The University of Maine continues to develop their “BioHome” project.
An interesting research paper proposes using 3D printed concrete molds made from PLA and wood fiber.
This week’s selection is the TSUGINOTE TEA HOUSE by designers Atsumi Kei and Nicholas Préaud.
Charles R. Goulding and Preeti Sulibhavi look at several 3D printed innovations at the University of Maine.
Forust Partners with design firm HagenHinderdael to demonstrate the beauty and sustainability of 3D printing with organics.
We had a close look at Massivit’s latest 3D print technology: CIM, or “Cast in Motion”.
TU Delft researchers have demonstrated 3D printing with waste cellulose and lignin materials.
New research has shown a way to 3D print wooden objects that automatically unfold.
Charles R. Goulding and Preeti Sulibhavi look at how an upcoming spin off could make use of 3D print technology.
This week’s selection is the 3D Puzzle V2.0 by woodworker Ray Whitby.
Charles R. Goulding and Joseph Castine consider how advances in 3D printing with wood materials might impact the overall future of forestry.
Desktop Metal unexpectedly announced a new wood 3D printing process called “Forust”.
Ever wonder when 3D scanning was invented? It seems that a form of 3D scan, called Photosculpture, was developed in the 1800s by a French artist.
Researchers have developed an approach that could lead to true wood 3D printing material.
Deep in the forests of British Columbia is a startup company making 3D print materials from wood.
ORNL Researchers have found a way to 3D print lignin.
We bumped into Ethereal Machines, a Bangalore-based 3D printer manufacturer and were surprised by the varied nature of their product line.
Some time ago we had a test of several of Fiberlogy’s speciality 3D printer filaments, and we’d like to update that report.
Formfutura, a Netherlands-based manufacturer of 3D printer filaments, announced today some very interesting new wood filaments.
A new project hopes to produce high-quality, color-changing wood filament for personal 3D printers.
MakerBot did not announce any new machines this week, but they did announce some rather unusual filaments.
A project by Poland’s Fucco Design created replicas of large church figurines in wood.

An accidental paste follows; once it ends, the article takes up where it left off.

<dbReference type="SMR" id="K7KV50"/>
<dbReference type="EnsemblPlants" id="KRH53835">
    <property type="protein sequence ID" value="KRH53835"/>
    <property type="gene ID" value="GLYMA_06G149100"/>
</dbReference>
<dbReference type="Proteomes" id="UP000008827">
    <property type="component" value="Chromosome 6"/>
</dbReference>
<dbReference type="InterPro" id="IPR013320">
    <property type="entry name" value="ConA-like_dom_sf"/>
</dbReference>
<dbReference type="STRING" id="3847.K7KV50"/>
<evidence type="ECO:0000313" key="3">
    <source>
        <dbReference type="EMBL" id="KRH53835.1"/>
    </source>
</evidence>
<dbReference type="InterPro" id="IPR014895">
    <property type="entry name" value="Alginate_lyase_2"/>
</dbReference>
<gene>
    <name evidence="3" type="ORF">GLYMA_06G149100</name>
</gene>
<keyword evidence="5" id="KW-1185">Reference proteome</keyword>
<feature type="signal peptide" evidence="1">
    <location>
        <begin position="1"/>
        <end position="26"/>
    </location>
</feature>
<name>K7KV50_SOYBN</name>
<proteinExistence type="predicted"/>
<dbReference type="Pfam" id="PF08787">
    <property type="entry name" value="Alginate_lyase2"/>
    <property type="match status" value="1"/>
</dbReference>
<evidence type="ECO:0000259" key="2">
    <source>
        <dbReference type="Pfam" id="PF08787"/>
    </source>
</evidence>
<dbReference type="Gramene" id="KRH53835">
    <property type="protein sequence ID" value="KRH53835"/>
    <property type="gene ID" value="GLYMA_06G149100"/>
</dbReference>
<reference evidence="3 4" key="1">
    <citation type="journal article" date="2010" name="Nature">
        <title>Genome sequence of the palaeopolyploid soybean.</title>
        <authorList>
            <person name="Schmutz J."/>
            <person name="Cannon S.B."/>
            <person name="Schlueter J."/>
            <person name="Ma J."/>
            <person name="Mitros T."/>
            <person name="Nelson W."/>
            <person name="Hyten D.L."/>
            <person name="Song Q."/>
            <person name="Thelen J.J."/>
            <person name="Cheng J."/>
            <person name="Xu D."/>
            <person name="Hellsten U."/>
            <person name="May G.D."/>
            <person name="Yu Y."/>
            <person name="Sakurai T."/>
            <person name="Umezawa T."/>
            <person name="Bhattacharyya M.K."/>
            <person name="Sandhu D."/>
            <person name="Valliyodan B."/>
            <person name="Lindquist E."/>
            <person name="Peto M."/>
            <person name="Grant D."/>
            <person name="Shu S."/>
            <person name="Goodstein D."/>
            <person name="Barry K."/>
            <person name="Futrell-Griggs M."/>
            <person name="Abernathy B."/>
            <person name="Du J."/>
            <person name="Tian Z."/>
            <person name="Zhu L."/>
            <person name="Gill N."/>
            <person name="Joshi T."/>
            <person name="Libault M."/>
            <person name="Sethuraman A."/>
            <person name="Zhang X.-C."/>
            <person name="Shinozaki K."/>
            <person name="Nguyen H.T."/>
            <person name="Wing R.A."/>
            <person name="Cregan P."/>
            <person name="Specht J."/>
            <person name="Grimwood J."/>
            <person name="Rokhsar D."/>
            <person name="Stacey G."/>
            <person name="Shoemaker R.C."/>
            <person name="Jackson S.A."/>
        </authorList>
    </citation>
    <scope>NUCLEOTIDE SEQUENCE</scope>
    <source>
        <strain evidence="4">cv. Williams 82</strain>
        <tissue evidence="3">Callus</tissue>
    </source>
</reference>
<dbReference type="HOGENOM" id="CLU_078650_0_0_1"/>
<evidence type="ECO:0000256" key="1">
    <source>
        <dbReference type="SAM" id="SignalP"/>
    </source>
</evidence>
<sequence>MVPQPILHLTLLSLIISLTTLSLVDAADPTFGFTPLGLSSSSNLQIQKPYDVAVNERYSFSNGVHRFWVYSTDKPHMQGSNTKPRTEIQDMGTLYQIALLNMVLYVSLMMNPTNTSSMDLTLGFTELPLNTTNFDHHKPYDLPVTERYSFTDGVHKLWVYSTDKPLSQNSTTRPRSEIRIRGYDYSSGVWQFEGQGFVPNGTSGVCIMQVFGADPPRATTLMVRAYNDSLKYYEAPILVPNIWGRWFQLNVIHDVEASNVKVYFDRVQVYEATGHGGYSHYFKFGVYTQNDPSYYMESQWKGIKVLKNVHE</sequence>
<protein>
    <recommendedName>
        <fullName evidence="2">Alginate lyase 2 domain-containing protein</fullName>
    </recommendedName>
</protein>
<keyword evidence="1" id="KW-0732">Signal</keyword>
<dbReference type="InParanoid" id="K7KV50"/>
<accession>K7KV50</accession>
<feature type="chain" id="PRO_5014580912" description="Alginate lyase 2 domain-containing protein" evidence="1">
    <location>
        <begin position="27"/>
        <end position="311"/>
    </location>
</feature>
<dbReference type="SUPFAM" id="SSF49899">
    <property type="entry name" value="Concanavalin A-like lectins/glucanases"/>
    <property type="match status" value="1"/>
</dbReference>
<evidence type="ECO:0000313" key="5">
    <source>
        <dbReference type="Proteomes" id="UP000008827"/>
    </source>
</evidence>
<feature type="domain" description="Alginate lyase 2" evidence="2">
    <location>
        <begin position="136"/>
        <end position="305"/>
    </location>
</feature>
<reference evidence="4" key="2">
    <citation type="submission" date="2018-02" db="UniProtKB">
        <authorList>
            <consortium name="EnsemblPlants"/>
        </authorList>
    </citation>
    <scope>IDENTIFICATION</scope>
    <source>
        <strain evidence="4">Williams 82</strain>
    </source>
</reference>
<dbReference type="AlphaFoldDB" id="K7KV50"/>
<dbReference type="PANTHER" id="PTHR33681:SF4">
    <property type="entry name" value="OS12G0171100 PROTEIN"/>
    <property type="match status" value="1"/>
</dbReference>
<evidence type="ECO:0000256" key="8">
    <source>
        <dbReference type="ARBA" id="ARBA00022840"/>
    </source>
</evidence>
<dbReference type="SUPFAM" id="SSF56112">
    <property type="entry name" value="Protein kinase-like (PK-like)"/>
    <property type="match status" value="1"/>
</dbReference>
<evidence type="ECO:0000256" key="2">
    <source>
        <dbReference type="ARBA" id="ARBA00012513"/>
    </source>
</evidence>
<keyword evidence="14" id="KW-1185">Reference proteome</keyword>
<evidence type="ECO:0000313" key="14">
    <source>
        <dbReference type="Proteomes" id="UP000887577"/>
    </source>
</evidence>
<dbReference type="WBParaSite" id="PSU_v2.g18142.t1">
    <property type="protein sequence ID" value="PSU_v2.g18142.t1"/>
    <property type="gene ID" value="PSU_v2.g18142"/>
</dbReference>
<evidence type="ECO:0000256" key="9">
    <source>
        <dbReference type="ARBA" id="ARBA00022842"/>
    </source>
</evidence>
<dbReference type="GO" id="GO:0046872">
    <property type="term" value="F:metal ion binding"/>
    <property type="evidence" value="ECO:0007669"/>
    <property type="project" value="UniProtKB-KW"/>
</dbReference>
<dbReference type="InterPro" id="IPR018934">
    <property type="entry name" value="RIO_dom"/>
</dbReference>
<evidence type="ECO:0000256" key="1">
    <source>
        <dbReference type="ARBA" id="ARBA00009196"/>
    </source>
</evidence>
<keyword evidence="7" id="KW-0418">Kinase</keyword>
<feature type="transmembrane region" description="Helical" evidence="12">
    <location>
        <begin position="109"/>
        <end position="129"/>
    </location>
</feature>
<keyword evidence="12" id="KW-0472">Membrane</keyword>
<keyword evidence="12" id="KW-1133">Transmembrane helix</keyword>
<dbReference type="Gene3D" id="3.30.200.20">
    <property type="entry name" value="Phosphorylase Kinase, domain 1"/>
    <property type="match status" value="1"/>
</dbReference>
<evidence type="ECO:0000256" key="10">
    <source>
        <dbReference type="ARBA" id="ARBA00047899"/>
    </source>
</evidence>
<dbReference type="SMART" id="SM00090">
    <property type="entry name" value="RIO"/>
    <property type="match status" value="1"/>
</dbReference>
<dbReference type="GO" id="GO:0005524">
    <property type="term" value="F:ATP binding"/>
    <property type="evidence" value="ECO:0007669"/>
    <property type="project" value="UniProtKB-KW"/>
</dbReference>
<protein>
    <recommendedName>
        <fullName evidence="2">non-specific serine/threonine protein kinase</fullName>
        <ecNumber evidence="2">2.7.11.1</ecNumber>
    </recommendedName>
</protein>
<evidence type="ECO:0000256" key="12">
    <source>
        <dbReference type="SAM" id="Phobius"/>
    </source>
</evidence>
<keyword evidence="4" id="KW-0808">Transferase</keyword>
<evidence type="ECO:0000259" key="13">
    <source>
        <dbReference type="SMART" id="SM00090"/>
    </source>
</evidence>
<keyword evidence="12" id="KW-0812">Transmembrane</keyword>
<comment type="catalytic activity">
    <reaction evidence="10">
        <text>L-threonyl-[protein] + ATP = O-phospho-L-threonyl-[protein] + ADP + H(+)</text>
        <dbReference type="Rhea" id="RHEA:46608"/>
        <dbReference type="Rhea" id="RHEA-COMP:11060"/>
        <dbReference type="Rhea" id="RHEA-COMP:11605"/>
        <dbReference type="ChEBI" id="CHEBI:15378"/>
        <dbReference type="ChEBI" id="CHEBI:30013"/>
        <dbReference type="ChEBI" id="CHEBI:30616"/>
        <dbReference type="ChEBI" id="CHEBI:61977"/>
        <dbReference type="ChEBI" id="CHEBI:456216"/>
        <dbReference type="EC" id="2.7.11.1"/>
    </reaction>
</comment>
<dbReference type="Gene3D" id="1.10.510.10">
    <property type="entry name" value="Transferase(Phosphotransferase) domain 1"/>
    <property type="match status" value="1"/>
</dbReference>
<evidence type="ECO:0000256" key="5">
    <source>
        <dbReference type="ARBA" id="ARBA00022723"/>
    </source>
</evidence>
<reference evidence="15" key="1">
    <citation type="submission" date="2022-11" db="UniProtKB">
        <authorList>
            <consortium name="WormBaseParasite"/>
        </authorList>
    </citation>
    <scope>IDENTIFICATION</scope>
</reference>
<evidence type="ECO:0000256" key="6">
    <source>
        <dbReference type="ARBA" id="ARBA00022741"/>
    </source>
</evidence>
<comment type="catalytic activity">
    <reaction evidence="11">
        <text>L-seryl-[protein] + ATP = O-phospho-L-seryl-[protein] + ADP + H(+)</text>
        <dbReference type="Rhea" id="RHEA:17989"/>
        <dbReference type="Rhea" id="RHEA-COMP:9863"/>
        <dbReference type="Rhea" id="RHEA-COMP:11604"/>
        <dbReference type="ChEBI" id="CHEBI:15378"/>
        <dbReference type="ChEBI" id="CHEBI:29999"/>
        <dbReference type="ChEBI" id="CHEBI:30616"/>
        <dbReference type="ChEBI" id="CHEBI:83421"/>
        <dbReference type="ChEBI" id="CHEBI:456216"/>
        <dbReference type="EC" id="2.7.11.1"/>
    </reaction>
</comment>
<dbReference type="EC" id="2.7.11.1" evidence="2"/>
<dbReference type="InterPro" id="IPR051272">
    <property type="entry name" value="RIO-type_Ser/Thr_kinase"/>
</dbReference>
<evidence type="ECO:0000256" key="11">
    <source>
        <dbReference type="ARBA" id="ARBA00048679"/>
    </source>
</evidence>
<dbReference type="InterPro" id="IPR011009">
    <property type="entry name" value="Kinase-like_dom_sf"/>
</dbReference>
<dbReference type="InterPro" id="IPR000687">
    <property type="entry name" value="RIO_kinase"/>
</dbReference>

MakerBot announced the availability of “natural” colored filament. A minor announcement perhaps, but there’s more to the story.
4 AXYZ CEO Samir Shah provided us with several incredible examples produced by their new process. When you see them and read his explanations, you’ll understand why we think this technology is so important.
For some time now we’ve been hearing rumors of a mysterious “wood machine” from a mysterious company called “4 AXYZ”. Now we know a lot more about it.
A new service popped up purporting to offer radically new furniture through the use of additive manufacturing, known to many through its more common name, 3D printing. The 4AXYZ service says: WE UNDERSTAND THE FUTURE OF DIMENSIONS ODDM (“oddem”) offers disruptive opportunities to the world of creativity. 4 AXYZ is here to harness Additive… Continue reading The Mysterious 4XYZ
Wood, the most historical building material – but can you 3D print in wood? Not so much, but some are trying different approaches. Another interesting wood experiment was done by artist and maker Ben Godi, who combined 3D printing and woodworking to produce some amazing models. Godi’s fascinating “production pipeline” first involves creating an… Continue reading Another Way to 3D Print in Wood
We’re not kidding. It really is filament made of wood – and you can print actual wooden objects with it. Developed by Thingiverse user Kaipa, the “LAYWOO-D” filament is a hybrid mix of recycled wood particles and secret binders. You may use this material in RepRap-style 3D printers at a temperature of between 185-200C,… Continue reading Wooden Filament? Yes!
Amazing? Yes. Inevitable? Probably. A huge step forward? Definitely! Of what do we speak? It’s Freedom of Creation’s latest successful venture into 3D printing using wood as the print material. Their new “Tree-D Printing” process involves using actual sawdust as print material. Their process is powder-based (or in this case, “sawdust-based”, we suppose) in… Continue reading 3D Print Objects In Wood